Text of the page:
Market Report: Reed Elsevier hurt by 'free info' ruling
Reed Elsevier led the blue-chip decliners yesterday as investors in the publisher baulked at the European Commission's decision to give free access to all research funded by European taxpayers.
Shares in the group, led by chief executive Erik Engstrom, tumbled by 8.5p to end the day at 524.5p as investors fretted about the implications for the subscriptions Reed charges for its 2,000 journals of making such research freely available.
However, while the plans to release for free articles usually confined to expensive academic journals could have an impact on companies such as Reed in the future, they pointed out that any impact would be unlikely to have any impact on its revenues in the next ten years.
Furthermore, the EU is a small player in global research funding, accounting for an estimated 8 per cent of all public research spending in the EU27, or less than 3 per cent of global scientific literature.
The market also reacted strongly to speculation that Homeserve, the troubled British repair and insurance group, had been in takeover talks with private equity firms such as Apax, Cinven and KKR. Despite a denial from the company, Homeserve's shares jumped by 20.0p to close at 187p on hopes that, even if it hadn't happened yet, it might do.
The theory is that having slumped so much in the wake of concerns about mis-selling of its policies, shares in the fixer and insurer of boilers and burst pipes are undervalued and therefore ripe for a takeover.
Over in the security industry, shares in beleaguered Olympic security semi-provider G4S, which had tumbled 17 per cent in the past week, received a much-needed boost yesterday, climbing by 2.0 per cent as investors decided that maybe their recent dive had been slightly too deep.
Aided by suggestions that G4S could potentially become the subject of a takeover attempt following its recent slump – after the security giant revealed it would not be able to fulfil its Olympic contract – the stock jumped by 4.9p to 244.9p. G4S also benefited from the public backing yesterday of its second-largest investor, Invesco Perpetual with a 5 per cent stake.
Although speculation about a takeover was very faint, investors clearly believe G4S is now undervalued, and even ratings downgrades from UBS and Jefferies today were unable to hold the shares back. UBS cut its recommendation on the shares from "buy" to "neutral" while Jefferies lowered its view from "buy" to "hold" on concerns about the extent of the losses G4S will make on its Olympics contract.
The share price rise contributed to a broader increase in the FTSE 100 index, which turned in a respectable 56.6-point rise to end the day at 5,685.77 points. The index was bolstered as EMC, the data storage equipment maker, became the latest US corporation to release strong profits, boosting hopes the US economy may be stronger than previously thought.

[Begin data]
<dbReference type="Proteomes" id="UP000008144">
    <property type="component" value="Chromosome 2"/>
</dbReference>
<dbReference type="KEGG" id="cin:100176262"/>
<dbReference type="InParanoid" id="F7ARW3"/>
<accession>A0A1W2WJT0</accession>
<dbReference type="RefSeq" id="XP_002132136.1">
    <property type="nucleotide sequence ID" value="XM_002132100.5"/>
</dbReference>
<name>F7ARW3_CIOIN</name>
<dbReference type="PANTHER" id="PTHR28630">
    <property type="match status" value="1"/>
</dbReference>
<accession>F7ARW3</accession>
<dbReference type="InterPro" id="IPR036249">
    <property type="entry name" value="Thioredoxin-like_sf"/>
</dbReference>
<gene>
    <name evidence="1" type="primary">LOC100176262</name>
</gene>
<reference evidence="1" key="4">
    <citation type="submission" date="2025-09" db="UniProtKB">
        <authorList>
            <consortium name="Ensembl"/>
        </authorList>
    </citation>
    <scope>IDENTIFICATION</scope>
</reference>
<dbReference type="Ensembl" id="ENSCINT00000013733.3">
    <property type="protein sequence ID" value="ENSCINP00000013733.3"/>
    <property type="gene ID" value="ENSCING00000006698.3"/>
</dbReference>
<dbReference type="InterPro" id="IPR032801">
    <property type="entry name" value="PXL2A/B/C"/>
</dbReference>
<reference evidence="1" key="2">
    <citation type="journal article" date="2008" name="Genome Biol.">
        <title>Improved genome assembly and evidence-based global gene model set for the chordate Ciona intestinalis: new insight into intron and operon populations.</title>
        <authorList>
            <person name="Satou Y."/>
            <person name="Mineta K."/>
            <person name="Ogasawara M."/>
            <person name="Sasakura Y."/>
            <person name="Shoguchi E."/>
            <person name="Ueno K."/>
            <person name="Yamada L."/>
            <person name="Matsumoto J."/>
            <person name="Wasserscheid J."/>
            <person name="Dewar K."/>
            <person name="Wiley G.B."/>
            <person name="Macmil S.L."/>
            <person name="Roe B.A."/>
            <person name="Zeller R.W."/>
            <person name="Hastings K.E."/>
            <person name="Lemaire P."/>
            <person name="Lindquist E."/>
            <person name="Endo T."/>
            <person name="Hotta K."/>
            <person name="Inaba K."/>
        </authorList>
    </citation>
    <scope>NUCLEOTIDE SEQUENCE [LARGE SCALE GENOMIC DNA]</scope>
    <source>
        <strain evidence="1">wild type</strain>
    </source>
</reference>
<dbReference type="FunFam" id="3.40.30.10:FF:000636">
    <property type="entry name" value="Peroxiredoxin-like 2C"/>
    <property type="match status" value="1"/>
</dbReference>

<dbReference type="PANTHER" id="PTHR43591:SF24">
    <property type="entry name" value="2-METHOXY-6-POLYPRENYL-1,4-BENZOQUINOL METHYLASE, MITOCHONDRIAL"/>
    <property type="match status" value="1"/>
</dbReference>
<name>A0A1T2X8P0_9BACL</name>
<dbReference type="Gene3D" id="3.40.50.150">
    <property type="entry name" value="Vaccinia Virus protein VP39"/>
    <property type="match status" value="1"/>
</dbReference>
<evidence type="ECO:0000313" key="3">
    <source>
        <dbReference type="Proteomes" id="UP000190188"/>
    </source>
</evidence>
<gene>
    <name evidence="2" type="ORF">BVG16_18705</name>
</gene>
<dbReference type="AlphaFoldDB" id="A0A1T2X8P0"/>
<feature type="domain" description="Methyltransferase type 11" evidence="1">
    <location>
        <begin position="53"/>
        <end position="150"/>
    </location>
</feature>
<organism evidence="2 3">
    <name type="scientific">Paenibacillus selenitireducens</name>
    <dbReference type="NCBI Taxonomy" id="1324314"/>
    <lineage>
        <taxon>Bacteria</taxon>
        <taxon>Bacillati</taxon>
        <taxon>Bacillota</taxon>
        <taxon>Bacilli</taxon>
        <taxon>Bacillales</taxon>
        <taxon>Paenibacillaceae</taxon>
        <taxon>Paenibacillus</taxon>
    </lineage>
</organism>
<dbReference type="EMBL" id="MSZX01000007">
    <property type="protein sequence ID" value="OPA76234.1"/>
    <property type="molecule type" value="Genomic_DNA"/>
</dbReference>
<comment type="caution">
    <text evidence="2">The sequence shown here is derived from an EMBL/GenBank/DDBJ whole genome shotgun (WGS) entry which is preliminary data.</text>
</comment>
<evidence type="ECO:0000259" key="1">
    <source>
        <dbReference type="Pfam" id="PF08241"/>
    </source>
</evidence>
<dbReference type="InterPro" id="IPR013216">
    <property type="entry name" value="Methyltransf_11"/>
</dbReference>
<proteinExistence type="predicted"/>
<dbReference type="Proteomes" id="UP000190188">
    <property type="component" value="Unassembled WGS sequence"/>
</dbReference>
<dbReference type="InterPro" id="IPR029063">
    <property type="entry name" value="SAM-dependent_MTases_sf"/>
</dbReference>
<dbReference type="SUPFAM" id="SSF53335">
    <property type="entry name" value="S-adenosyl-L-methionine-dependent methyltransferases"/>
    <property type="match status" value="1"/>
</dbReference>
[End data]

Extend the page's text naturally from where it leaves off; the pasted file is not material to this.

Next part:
In the FTSE 100, weaker financial and energy stocks offset a rebound in mining stocks. The Mexican precious metals producer Fresnillo, up 22p at 1,430p, was among the biggest climbers in the index as it announced that its gold output increased by 15.4 per cent to a record 127,003 ounces in the second quarter.
The group was also able to reassure the market is was on course to hit its silver targets for the year, despite a 12.6 per cent decline in output of the precious metal in the second quarter because of falling grades at its flagship Fresnillo mine.
Meanwhile, shares in BHP Billiton jumped 36p to 1,819p as the meaty miner posted strong growth in iron-ore production in the June quarter and said it expected to lift Australian iron-ore output by 5 per cent in the 2013 financial year, despite risks of cooling demand from its biggest customer, China.
But it was not all roses in the mining industry. Shares in Evraz dipped by 0.5p to 250.1p after Russia's largest steelmaker said it has suspended operations of its steel and vanadium assets in South Africa following a strike, and will not be able to ensure steady supplies of its main products.
Shares in Rio Tinto fell by 13p to 2929.5p despite the company announcing record production of iron ore and coking coal for the first half yesterday – as UBS cut its price target from 4800p to 4750p.
BP increased by 0.9p to 260.3p as the oil giant confirmed it had opened talks with AAR, the consortium which controls half of its TNK-BP joint venture in Russia, with a view to selling it part or all of BP's 50 per cent stake.
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